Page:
Tuesday, July 18, 2023

The "K" or "H" House Mystery?

Photos by Jessi LaRue
"The K-House Mystery" is a book that was written by DeKalb author Grace Trobaugh Hay, copyright 1958. Stories about this book circulate every once in a while in DeKalb history Facebook groups, as folks recall hearing stories that this book was loosely based on the Jacob Haish mansion. Cindy Dockerty was kind enough to gift me her copy of this book, which I've been seeking for quite some time! 

The story follows the Easterly family, who just moved to DeKalb into the "queer old Keane house." The grand home once belonged to A.Q. Keane, "whom the world knew as the inventor of an important automobile part." 

An inventor's home, indeed!

"Queer was hardly the word for it," the book flap reads. "The house was unbelievable, with its fantastic red glass tower, hidden staircases, and the initial 'K' which appeared like a ghostly symbol on every object, from the picture frame that held the portrait of a fierce, brooding man, to the very shrubbery in the garden."

The story follows the family attempting to solve some odd mysteries surrounding the house. Some specific DeKalb nods include a "DeKalb" pennant in an image and references to Prince's Castle, the former ice cream shop, Kishwaukee River, and "old Lincoln Highway."

DeKalb pennant
Some of the descriptions and imagery throughout the book make it easy to see why DeKalb locals refer to this as the "book about the Haish mansion," although it has never been confirmed. Here are some of the references I picked up on while reading, interpret them as you will...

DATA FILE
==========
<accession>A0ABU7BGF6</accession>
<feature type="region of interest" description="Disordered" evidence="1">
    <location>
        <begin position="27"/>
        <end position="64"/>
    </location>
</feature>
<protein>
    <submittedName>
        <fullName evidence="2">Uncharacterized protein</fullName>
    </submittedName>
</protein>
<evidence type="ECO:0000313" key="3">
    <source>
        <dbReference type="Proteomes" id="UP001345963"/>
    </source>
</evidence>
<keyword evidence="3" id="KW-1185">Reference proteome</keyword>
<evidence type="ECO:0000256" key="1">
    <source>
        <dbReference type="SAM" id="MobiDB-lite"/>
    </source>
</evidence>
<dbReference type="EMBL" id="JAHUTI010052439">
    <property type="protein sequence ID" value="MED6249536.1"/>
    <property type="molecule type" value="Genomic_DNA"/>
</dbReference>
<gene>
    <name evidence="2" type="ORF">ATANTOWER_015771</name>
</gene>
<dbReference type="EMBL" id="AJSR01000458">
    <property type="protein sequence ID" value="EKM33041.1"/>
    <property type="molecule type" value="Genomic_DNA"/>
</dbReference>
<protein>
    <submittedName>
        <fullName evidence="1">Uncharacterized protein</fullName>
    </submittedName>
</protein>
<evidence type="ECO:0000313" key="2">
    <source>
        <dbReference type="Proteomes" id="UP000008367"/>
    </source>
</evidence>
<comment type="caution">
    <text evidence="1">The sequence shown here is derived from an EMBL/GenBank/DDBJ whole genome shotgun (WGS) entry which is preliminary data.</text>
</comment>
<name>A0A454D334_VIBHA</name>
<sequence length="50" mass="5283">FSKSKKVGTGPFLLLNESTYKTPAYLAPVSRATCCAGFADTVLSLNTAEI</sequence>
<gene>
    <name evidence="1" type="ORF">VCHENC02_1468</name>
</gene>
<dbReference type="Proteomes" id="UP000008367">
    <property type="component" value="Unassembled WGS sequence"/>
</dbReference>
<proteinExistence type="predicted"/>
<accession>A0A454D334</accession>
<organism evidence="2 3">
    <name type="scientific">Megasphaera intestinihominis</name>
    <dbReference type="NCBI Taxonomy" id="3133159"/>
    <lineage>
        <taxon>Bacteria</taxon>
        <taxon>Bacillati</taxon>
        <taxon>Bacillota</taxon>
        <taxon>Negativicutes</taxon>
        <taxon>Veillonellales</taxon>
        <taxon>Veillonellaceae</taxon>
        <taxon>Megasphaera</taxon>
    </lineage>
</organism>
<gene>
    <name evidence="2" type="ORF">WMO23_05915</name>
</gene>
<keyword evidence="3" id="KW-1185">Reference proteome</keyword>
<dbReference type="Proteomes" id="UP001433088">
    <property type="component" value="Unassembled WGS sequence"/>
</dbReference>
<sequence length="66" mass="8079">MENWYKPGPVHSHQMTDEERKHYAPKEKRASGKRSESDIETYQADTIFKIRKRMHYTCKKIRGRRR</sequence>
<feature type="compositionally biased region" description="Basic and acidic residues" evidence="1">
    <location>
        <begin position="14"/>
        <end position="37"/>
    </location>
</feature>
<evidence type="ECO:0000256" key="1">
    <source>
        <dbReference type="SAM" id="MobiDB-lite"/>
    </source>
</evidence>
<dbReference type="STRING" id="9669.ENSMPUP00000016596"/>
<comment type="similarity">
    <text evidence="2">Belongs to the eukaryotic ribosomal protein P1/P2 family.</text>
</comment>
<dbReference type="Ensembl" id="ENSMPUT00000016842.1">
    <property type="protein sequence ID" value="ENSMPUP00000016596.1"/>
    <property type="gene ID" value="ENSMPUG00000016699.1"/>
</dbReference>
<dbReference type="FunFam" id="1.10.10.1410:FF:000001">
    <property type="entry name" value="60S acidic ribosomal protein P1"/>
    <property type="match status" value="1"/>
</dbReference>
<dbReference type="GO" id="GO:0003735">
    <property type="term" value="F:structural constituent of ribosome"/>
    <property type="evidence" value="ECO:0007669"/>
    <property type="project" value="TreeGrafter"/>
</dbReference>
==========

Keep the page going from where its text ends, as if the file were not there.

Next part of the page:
The family's first impressions of the house:

"It's red and pink," Ellen giggled.

"It has a necklace of red and blue glass around the porch," Mother laughed.

 A color photo of the mansion in the 1950s, provided by Steve Bigolin.

The depiction of the "K" house on the book cover.
"They found concrete roosters, squirrels, and cats and dogs modeled at the base of the porch pillars. ... They discovered stained glass windows stuck in surprising spots. Roosting on top of the tall chimneys were stone owls in various poses. A round tower made almost entirely of red glass perched on one side of the green tile roof."

Photo from an auction at the Haish mansion in 1955, showing the "animal" porch pillars. Image courtesy of Joiner History Room, DeKalb County Archives.

The posts and portrait as portrayed in the book.
The Jacob Haish portrait that once hung in his mansion, now on display at NIU's Founders Memorial Library.
Hand-painted murals on the walls and multiple fireplaces in the Haish home have been remembered in local stories and newspaper articles. The story references a staircase and murals that made me think of the below photo.

"Anne found lovely summer sky and clouds painted on the ceiling of her bedroom. The chandeliers downstairs were shaped like grotesque animals; the two bathtubs were large fish; the colored tile floor of the octagonal library had words imprinted here and there and a large K in the center; the newel posts of the broad stairs looked exactly like heavy dark sugar bowls with lids."

The interior of the Haish mansion captured by photographer Roger Alexander in 1961, shortly before the house was demolished.
A staircase as portrayed in the book.

The K House's parlor as illustrated in the book.
What do you think? Do you see similarities between the fictional DeKalb "K-House" and the Jacob Haish mansion? Have you read this book before?